Up and Down
In 1996, Benjamin Levine and James Stray-Gunderson led a team that conducted a landmark study that was published in the Journal of Applied Physiology. The researchers divided 39 highly trained runners (men with recent 5K times under 16:30 and women faster than 18:30) into three groups: a high/high group that lived and trained exclusively in Deer Valley, Utah (about 8,000’), a high/low group that lived in Deer Valley but trained in Salt Lake City (about 4,000’) and a low/low group that remained at sea level (near San Diego) for the duration of the experiment. After a 5K time trial and a four-week normalization training period at sea level for all subjects, the groups spent four weeks in their respective environments, and then all of the runners performed sea-level 5K time trials at one, two, and three weeks post-altitude-specific training phase. The researchers found that the high/low group significantly improved their 5K times, while the other two groups did not. This was in spite of the fact that RBC mass and VO2 Max improved by equal amounts in the high/low and high/high groups. This essentially proved that the high/low group’s ability to maintain their fastest training velocities at high heart rates was an absolute requirement for sea-level improvement in 5K performance. In other words, if you’re fast and think that altitude training is for you, then you had better find a way to live high and train low – and owing to basic geography, very few places in the United States present this as an option.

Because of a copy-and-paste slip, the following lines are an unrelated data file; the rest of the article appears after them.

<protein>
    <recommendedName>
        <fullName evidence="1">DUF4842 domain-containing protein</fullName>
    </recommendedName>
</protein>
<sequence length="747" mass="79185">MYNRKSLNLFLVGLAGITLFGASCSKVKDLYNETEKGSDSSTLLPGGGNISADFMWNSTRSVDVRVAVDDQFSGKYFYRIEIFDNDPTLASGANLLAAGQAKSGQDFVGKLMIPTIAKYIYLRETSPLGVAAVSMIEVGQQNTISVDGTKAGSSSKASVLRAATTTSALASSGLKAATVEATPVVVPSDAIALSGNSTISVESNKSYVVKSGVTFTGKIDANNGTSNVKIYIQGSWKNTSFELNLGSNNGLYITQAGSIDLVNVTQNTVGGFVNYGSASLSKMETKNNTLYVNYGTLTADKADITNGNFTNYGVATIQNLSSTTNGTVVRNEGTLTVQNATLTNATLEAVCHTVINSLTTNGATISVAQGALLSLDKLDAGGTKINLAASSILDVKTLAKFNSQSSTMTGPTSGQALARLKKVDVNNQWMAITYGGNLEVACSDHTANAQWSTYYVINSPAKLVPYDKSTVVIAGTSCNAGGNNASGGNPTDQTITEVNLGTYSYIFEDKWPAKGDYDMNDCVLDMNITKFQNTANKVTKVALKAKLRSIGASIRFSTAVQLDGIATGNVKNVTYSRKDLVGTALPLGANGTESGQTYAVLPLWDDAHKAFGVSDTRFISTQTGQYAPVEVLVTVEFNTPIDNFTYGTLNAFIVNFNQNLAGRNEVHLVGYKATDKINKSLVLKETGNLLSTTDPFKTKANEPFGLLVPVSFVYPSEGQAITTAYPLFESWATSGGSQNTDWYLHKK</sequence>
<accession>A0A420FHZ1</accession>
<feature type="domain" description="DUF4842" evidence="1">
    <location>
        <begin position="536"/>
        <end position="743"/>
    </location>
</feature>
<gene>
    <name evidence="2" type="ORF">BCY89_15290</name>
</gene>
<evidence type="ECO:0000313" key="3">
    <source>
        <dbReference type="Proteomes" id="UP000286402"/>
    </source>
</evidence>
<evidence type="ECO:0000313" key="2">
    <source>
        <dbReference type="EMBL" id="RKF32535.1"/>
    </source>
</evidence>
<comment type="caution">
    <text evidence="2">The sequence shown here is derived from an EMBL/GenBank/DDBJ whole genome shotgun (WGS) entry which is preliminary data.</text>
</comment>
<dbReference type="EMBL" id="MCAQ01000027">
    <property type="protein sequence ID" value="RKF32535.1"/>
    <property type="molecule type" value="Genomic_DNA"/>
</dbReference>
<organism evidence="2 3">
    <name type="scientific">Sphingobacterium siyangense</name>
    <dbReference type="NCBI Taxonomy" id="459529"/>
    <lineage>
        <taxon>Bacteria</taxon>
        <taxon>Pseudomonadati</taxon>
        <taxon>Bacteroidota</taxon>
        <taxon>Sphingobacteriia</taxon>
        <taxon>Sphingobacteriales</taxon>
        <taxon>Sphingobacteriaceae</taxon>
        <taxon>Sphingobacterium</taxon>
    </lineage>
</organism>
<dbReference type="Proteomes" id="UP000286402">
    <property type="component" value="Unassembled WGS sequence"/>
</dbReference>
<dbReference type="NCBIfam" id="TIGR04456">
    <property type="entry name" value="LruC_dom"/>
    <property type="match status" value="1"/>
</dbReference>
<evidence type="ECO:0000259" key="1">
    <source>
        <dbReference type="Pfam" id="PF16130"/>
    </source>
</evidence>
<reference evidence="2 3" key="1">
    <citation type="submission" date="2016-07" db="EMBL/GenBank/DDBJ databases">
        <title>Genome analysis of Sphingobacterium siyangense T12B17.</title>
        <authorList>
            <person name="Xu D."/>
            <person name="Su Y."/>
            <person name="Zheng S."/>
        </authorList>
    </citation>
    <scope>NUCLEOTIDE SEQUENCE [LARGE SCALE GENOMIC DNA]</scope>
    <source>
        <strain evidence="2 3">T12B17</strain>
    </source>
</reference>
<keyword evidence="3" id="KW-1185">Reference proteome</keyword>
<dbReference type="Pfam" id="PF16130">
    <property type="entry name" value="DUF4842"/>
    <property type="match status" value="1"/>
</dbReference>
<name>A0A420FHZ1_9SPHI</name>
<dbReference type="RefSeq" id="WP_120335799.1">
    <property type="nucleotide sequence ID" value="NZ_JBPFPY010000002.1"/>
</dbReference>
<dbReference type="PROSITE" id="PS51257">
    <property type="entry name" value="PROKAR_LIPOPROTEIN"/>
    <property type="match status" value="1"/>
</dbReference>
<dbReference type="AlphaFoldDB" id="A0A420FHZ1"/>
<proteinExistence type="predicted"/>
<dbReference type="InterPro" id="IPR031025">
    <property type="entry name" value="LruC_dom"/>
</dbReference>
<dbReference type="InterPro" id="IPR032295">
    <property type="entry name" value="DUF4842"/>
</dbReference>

But there’s a work-around, and I’ll discuss it in the next article in the series.
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